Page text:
10 Ways to Magically Influence People
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Any man in a leadership role knows how important it is to exert influence over others. Influencing people can sometimes be a challenge and, like anything, there are certainly right and wrong ways to do it. Shouting and making threats is an ultimately ineffective way of truly wielding influence. In fact, research suggests that making threats significantly decreases one's chances of influencing people. Truly influential people are ultimately respected and well-liked because they wield their influence with subtlety: Here are 10 highly effective yet subtle ways to influence people.
#1 Rational Persuasion
In a business environment, one of the best and most effective ways of subtly exerting one's influence is by using 'rational persuasion.' Rational persuasion is the calm use of logical arguments and factual evidence to persuade the person being influenced that a proposal is viable and therefore should be carried out. This can also be applied to virtually any aspect of your life. For example, if you want to go on vacation to Las Vegas but your girlfriend would rather spend her time with you in Paris, sit her down and calmly and rationally explain to her that during this tough economic period, a drive to Las Vegas is much less financially draining than expensive plane tickets to Europe and therefore, Las Vegas is the more viable option. The use of rational persuasion is supported by scientific studies on strategies that ultimately lead to commitment.
Humans, like many other animals, place great emphasis on the importance of colour and what it can tell us. Predators in the animal kingdom use colour to distinguish threats and, in a similar way, humans subconsciously perceive certain signals from different colours. There is such a thing as 'colour strategy' in the marketing world wherein the psychological value of each colour and what signal is emits is taken into account when formulating a new product or advertisement. For example, a marketing company may use a lot of red in an advertising campaign because it is the colour that the eye perceives quickest. In addition, research suggests that heart rate, respiratory rate and the frequency of eye blinks all increase when a subject sees red in stark contrast to blue, which has a more calming effect. In addition to its relaxing nature, blue is a colour that is favoured by men and tends to represent surpassing oneself, loyalty, trust and authority: all the qualities that one would expect in an influential figure. And indeed, psychological evidence and studies on trust suggest that if you want to successfully influence others, wearing lots of blue will help.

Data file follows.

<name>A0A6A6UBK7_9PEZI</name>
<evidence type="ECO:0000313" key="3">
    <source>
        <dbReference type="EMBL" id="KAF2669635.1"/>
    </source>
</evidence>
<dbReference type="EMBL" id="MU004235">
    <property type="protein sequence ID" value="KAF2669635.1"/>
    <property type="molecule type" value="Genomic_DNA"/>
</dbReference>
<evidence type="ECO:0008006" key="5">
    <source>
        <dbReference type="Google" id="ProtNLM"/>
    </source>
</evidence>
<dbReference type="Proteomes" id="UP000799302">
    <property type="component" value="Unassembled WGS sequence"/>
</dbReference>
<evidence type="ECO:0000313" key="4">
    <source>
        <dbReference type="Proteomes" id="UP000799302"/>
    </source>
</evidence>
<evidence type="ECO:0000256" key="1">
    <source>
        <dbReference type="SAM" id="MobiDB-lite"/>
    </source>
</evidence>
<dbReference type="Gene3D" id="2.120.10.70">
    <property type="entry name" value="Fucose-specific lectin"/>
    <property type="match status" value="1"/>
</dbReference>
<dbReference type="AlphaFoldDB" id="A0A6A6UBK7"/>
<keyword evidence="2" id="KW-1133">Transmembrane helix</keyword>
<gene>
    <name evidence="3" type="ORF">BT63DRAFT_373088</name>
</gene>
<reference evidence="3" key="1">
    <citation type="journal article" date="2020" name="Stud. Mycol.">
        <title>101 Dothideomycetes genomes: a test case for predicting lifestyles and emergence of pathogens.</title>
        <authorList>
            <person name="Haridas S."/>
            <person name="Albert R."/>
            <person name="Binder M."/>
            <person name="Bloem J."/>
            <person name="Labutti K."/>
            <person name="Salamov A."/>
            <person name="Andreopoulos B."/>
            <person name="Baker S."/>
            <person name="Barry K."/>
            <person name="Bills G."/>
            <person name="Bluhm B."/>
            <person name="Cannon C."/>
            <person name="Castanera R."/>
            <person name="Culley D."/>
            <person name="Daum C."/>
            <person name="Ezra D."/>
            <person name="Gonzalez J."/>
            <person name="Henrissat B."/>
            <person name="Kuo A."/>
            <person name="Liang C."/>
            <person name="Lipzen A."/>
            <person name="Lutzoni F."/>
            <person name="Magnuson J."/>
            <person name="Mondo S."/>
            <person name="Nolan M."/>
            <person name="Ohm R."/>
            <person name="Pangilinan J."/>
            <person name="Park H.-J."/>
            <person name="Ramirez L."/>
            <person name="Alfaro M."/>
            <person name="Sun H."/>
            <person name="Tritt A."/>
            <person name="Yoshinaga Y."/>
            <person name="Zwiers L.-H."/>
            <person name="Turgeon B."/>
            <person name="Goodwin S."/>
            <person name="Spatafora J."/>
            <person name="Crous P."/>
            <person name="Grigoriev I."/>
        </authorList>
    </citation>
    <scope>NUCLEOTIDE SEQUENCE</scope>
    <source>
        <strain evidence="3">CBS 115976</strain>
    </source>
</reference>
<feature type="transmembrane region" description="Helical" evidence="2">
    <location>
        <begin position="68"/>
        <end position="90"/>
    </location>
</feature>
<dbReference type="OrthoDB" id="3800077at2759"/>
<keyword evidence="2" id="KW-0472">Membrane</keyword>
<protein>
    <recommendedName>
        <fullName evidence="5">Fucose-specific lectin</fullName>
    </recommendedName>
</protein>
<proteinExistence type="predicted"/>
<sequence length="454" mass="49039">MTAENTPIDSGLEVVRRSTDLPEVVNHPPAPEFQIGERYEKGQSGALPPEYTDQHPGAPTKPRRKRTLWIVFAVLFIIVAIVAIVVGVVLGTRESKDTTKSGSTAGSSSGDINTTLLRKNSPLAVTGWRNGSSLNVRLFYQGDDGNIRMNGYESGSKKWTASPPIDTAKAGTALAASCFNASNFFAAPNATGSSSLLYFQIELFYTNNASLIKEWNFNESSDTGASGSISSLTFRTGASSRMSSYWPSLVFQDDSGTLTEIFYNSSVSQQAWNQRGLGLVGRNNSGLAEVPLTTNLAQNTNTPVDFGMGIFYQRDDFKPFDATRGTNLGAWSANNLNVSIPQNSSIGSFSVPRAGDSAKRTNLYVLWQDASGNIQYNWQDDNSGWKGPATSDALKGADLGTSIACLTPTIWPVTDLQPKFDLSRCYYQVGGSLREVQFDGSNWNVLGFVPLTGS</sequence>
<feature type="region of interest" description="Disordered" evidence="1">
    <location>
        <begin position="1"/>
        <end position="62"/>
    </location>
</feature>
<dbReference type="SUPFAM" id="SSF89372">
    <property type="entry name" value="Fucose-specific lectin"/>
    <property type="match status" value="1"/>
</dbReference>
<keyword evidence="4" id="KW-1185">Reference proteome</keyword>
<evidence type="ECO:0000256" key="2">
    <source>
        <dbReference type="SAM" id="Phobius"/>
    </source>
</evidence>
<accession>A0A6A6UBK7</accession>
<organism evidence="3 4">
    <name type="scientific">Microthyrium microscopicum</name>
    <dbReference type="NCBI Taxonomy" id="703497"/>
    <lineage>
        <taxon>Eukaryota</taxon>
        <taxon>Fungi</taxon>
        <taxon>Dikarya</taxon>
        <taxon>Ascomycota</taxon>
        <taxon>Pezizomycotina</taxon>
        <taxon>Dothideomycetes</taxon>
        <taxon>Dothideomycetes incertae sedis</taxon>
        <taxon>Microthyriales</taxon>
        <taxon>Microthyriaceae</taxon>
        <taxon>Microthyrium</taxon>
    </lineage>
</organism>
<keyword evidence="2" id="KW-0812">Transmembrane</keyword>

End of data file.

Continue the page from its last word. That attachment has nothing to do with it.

#3 Perceived Competence
Convincing others of your competence doesn't simply mean saying: "trust me, I know what I'm talking about"; if anything, that makes people less likely to have confidence in your judgment. Research already tells us that perceived competence is an important factor of influence and unfortunately for women, inaccurate gender stereotypes generally cause people to perceive women as less competent and less suitable for managerial roles than men. Men usually don't have to battle these misinformed stereotypes but often have to reassure people of their abilities. One of the most effective ways of doing this is not by monitoring what we say, but rather how we say it: studies have shown that speaking steadily with few hesitations and stumbles in addition to avoiding indirect and mitigated language makes you appear more competent and, by association, more influential to others. The frequent proper use of large words in your common speech also helps drive the appearance of competence and thereby raises your influential ability. It is also interesting to note that studies have shown that a beard can lower perceptions of your competence but when paired with glasses or a bald head, a beard has a positive effect on competence ratings.
#4 Word Choices
Nothing is more powerful than language: it is an abstraction that can exert a strong influence over people and their actions. This is especially important in the English language which has a particularly large vocabulary when compared to other languages around the world: where one language has only one word to express a certain meaning, English may have five or six. Many words in English may have similar, but slightly varied meanings, so it can be important to choose the right word when it comes to conveying the right message. For example, "bossing" and "oversee" are two English words with similar meanings, yet their use in a sentence can produce very different results. If you were to say to someone in a junior position at work "I'm your boss", you may incite a negative reaction from the person being spoken to. By using the term "boss," you are elevating yourself to a higher level and, by association, lowering them. If you were to say: "I'm just overseeing this project," the meaning you're trying to convey is essentially the same: you are the person in charge and therefore a person of influence. The difference is that by using the word "oversee" rather than "boss," you are still emphasizing your position of authority without alienating those around you.
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